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What they are saying: Government price setting for medicines is not the answer

Sarah Sutton
Sarah Sutton November 4, 2021

What they are saying: Government price setting for medicines is not the answer.

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America’s biopharmaceutical companies continue to voice the dangers of current proposals in Washington that would allow the government to set prices for medicines. While it’s being called government “negotiation,” it really is government price setting, and it would have significant ramifications for research and development efforts that fuel innovation, sacrificing by a conservative estimate more than 60 treatments over the next three decades.

Instead, we need solutions that would lower patients’ out-of-pocket costs while protecting access to medicines and the discovery of future cures and treatments. Here are some thoughts from leaders in the biopharmaceutical industry:

“If it all sounds too good to be true, that’s because it is. Under the guise of Medicare 'negotiations,' the US House of Representatives is considering a measure that would mandate the government to set prices on some of the most widely used drugs. These price controls would shrink the sector by 40 percent or $100 billion per year in revenue. Our entire industry invests about $100 billion per year in research and development.” – David A. Ricks, Chairman and CEO of Eli Lilly and Company, in The Boston Globe

“Americans want quality health care that is accessible and affordable. We share that conviction. In fact, it’s what we wake up every morning and go to bed every night thinking about. Some in Washington, D.C., are trying to force a false choice between affordable medicines and access to lifesaving, life-strengthening medical innovation. These efforts must be rejected. What has been lacking in this legislative effort is an honest, candid conversation with the American people regarding what they will be sacrificing if this change occurs.” - Mark Reisenauer, President of Astellas Pharma US and Lundbeck’s Executive Vice President and Head of North America Peter Anastasiou, in The Chicago Tribune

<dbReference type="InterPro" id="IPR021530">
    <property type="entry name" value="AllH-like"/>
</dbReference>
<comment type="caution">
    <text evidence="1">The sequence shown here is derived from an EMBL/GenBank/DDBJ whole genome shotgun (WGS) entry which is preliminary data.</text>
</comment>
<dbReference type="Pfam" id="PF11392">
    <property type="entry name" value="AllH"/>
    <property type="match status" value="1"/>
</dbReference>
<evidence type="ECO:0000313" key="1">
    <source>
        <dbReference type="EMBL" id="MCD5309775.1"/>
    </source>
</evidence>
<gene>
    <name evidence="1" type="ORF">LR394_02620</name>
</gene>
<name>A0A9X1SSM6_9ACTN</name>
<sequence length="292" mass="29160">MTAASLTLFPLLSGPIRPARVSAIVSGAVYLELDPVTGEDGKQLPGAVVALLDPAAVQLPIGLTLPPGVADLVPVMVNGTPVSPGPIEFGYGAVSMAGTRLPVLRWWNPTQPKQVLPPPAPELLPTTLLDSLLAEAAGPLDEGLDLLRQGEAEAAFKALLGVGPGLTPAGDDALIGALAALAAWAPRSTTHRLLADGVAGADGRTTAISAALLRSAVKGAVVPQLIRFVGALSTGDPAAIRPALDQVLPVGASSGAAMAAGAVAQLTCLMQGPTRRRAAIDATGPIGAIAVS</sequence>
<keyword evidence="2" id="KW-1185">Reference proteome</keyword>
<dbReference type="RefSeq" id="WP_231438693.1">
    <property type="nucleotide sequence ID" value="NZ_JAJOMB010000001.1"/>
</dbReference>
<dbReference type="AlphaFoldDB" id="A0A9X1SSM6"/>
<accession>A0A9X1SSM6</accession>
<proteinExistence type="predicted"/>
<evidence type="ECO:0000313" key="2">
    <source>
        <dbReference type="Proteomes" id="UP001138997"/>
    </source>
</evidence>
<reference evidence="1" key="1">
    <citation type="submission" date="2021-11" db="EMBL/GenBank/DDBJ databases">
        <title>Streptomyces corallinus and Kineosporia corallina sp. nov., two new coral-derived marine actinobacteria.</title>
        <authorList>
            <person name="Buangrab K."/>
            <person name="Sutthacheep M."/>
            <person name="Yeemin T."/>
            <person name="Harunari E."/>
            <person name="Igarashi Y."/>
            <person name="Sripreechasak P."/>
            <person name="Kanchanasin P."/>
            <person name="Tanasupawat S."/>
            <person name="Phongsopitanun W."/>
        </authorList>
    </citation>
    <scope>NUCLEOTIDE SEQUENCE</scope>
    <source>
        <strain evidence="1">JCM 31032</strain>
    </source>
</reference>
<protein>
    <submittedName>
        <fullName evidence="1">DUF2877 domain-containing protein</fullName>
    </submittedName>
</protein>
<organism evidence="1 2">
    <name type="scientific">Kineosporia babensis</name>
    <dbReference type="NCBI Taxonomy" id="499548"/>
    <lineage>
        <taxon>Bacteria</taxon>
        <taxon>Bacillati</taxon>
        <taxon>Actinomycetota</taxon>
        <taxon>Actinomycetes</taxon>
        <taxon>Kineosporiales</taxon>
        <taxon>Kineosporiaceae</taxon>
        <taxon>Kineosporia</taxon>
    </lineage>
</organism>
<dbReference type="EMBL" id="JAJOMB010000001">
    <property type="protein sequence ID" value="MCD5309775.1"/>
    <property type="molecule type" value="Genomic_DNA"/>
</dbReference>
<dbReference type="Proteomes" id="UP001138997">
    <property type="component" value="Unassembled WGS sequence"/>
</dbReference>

“While the American system is not perfect, today it rightly allows rapid access to new treatments and recognizes the value of medicines. There are better ways to address the system’s pitfall – patient affordability – with targeted reforms aimed at reducing cost sharing. The policies that Congress is considering put at risk development and timely access to new medicines, America’s role as a global scientific leader and the jobs that support it. In the coming weeks and months, I look forward to a constructive conversation about how we can balance improving patient affordability while continuing to support innovation and Americans’ ability to access the treatments they need.” - Giovanni Caforio, Chairman and CEO of Bristol Myers Squibb, on LinkedIn

“Patients are in urgent need of changes to our health care system that will ensure medicines are more available and affordable to them. Unfortunately, the current proposals on the table in Congress do not address the underlying problems with the U.S. system and will not improve patient affordability; instead, they will jeopardize the United States’ global leadership in medical innovation and negatively impact patient choice. If one of several key proposals being considered in Congress passes, the choice and access Medicare recipients depend on with their current prescription drug program will suffer.” - Jean-Michel Boers, President and CEO of Boehringer Ingelheim USA Corporation, in The News-Times

Learn how we can improve affordability without hindering access and innovation at PhRMA.org/BetterWay.

Topics: Medicare, Out-of-Pocket Costs, Proactive Agenda